Falling Through the Ceiling: Our ADHD Family Memoir

Audrey R. Jones and Larry A. Jones, MD

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The ENABLE TABLES are erected in families dilemma-by-dilemma, fueled by low frustration tolerance of school, work, and relationship problems. Helping is part of our DNA, but we do not properly identify and seek treatment for the underlying diagnosis, ADHD. The more we help and protect we become addicted to the action, but the enabled suffer the consequences including substance abuse, legal difficulties, and literally:

FALLING THROUGH THE CEILING: OUR ADHD FAMILY MEMOIR

 

If you would like to sell Falling Through the Ceiling at your store or have it placed in your library, please contact Audrey Jones by email at audjones50@gmail.com or by phone at 314-443-6705.

 

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Falling Through the Ceiling: Our ADHD Family Memoir
, is a poignant book about the challenges encountered by both parents and children as they cope with attention deficit/hyperactivity disorder (ADHD).

The authors, Audrey and Larry Jones, provide a sensitive, knowledgeable, and often humorous account of the obstacles inherent in raising children with ADHD.  They describe their personal journey, from dating to marriage to parenthood and grandparenthood.

Although they put their experience in the context of every family’s aspirations, they also highlight the unique experiences of Black American families who are navigating the complex process of coming to terms with ADHD.

The authors take the reader through the early childhood years, when ADHD can result in academic frustrations and often dramatic childhood pranks. They then move on through adolescence and young adulthood, when, for youth with ADHD, the launch into independence can be fraught with more than the average obstacles.

As the authors tell their family’s story, each of them stops along the way to reflect on the personal impact of the children’s challenges and to share their perspective’s on how they might have handled things differently.  This book will be an inspiration for the thousands of families who are confronted with ADHD.


Elaine F. Walker, Ph.D.

Charles Howard Candler Professor of Psychology and Neuroscience

Director, Mental Health and Development Program Emory University, Atlanta, GA 30322

 

Topics Covered In The Book

Falling Through the Ceiling: Our ADHD Family Memoir, is a poignant book about the challenges encountered by both parents and children as they cope with attention deficit/hyperactivity disorder (ADHD).

The ADD/ADHD Iceberg


“An iceberg is like a mountain hidden beneath the surface. It’s as if seeing the snow-capped peak is all there is, being unaware that seven-eighths of the mountain is not visible to the eye. Much like the hidden mountain, ADHD traits are often concealed, and because of that, exploration is necessary.” – Audrey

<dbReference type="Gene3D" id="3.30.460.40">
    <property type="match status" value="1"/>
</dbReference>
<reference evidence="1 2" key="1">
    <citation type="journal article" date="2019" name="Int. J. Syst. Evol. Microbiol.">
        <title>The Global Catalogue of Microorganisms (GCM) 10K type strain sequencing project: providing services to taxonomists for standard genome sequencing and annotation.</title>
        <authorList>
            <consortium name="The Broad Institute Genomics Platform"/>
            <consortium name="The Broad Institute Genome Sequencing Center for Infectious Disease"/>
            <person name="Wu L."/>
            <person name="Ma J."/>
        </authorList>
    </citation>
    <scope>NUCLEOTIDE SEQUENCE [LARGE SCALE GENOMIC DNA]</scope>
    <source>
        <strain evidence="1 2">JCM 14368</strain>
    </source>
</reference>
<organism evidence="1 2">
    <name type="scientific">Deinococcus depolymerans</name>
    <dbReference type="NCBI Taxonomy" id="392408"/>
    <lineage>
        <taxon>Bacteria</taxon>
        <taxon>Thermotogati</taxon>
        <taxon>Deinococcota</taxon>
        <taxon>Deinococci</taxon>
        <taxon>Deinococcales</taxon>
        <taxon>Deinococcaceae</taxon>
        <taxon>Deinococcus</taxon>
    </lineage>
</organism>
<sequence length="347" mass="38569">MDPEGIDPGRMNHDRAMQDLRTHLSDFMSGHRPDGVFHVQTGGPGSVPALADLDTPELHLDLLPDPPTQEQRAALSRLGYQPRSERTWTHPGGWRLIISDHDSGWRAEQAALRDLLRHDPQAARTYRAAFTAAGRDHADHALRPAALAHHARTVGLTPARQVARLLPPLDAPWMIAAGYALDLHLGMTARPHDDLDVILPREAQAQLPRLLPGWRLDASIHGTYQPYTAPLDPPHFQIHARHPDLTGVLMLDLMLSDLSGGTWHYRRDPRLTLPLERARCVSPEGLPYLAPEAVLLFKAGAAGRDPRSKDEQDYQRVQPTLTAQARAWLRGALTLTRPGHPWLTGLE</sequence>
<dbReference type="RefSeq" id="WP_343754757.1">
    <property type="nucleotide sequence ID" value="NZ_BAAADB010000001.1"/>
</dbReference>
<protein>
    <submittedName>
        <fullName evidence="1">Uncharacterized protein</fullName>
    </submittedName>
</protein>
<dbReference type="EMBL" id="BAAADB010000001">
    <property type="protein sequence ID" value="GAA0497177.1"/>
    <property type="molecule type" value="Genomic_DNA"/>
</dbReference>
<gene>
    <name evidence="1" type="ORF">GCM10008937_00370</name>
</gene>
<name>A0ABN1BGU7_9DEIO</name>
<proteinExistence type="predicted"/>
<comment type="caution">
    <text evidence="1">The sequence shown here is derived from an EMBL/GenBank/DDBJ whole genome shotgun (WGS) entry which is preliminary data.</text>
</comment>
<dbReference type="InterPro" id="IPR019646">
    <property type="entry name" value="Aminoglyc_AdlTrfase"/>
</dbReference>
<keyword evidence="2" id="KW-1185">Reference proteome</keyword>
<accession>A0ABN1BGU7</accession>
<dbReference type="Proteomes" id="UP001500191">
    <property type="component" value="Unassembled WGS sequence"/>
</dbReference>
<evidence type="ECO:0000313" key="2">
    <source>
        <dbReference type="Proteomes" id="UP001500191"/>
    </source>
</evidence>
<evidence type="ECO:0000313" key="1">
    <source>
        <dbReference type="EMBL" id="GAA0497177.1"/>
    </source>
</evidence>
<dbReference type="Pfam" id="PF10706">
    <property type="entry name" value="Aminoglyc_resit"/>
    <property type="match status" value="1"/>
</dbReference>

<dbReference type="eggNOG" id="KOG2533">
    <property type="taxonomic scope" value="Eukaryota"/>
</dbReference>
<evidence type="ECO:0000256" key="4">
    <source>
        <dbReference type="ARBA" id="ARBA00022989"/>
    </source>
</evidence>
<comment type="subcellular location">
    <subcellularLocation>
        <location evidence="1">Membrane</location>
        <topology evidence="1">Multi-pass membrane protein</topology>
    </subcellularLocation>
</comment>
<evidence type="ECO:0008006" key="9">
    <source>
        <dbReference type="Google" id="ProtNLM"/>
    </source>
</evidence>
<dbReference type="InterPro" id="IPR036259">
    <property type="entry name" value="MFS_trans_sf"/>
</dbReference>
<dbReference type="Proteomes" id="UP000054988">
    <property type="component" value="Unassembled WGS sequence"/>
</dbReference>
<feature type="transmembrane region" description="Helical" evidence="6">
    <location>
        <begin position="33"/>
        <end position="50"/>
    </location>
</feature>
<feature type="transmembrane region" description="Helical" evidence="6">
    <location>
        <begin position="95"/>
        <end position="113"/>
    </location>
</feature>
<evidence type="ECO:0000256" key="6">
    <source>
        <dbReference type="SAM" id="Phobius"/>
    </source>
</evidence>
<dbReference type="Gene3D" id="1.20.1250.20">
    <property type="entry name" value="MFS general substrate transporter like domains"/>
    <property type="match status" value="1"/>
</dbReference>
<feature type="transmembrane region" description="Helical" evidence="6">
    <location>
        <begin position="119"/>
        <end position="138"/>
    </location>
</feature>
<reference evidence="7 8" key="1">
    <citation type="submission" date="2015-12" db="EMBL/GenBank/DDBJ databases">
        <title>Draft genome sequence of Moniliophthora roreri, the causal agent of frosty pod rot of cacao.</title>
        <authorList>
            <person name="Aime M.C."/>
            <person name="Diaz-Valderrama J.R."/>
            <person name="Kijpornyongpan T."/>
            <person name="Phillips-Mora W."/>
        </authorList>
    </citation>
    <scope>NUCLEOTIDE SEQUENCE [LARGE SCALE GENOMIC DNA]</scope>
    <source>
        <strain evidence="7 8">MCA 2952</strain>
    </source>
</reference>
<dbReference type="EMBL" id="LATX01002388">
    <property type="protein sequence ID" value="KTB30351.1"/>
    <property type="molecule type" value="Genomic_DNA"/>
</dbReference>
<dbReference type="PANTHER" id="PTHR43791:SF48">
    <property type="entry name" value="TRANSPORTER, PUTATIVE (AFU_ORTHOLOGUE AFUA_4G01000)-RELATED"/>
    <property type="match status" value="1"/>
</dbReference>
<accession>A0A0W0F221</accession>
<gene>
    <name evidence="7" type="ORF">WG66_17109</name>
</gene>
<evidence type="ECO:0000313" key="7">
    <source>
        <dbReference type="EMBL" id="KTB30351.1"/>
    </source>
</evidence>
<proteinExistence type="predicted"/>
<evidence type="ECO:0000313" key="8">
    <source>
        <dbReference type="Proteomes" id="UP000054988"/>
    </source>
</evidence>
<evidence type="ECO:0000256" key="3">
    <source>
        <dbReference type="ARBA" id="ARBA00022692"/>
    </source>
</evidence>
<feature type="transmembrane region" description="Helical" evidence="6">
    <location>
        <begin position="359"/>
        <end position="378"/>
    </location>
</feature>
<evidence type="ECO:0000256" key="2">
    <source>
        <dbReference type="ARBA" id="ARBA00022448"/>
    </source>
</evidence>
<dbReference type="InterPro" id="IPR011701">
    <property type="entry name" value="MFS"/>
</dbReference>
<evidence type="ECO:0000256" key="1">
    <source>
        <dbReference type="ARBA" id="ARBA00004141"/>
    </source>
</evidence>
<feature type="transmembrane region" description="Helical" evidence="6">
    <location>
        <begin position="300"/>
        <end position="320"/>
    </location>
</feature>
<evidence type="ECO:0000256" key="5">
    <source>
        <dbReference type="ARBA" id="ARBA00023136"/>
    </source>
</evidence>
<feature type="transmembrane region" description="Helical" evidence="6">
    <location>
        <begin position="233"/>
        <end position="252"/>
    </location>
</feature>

Building a Village


“Recognizing that we want the best for our children but cannot do everything for them, we welcomed support and guidance from others who cared about us all.” – Audrey

The Enable Table


ENABLE TABLES are erected in families dilemma-by-dilemma, fueled by low frustration tolerance of school, work, and relationship problems. Helping is part of our DNA, but we do not properly identify and seek treatment for the underlying diagnosis, ADHD.” - Audrey

More Complex Problems with ADHD


“Delay or lack of treatment during adolescence increases the risk of negative encounters with the justice system.” - Larry

For Parents, Lessons from Our Lives


“If two or more professionals are telling you that your child has a learning issue or an attention issue, you don’t need to wait for number three.” – Larry

Advocating for Children with ADHD


“Remember that your primary objective is to do what’s best for your child. Be more concerned about your child’s well being than the label. “- Larry

Order your copy of
Falling Through the Ceiling
Our ADHD Family Memoir for $19.95.
Includes shipping and autographs.

The memoir of Audrey and Larry Jones and their three sons demystifies ADHD in childhood and beyond.

A blend of love, humor and real-life irony, Falling Through the Ceiling makes sense of the nonsensical, shedding light on the challenges of living with attention deficit hyperactive disorder (ADHD).

These stories offer the real-deal reality of living with a house full of ADHD, including the ups, downs and chaos of what happened and the consequences of such. The authors, a married couple of 45 years, offer experience, practical insight and what they learned from counselors, research and their own mistakes to assist people coping with children and adults who are affected by ADHD.

Sharing their personal life challenges with the effects of ADHD, this is a real, sometimes painful, story written to help families recognize and navigate to controlling chaos and unlocking the gifts of ADHD in their children and themselves.

“We were struggling to make it and created codependency and unhealthy enabling habits. What we did, and what we didn’t do, to help our sons  didn’t work, many times. The behaviors simply continued and morphed. If we had it to do all over again, we would have done things better and differently. We feel that other parents, by walking with us through our journey, will gain strength and courage to move from frustration to stabilizing behaviors and living resiliently.”
Audrey and Larry Jones, authors, Falling Through the Ceiling

Bernie Hayes TV Show on NLEC TV - Channel 24.2

Dr. Larry Jones and his wife Mrs. Audrey Jones revealed their new book 'Falling Through the Ceiling" a critical report on ADHD.

What Our Readers Are Saying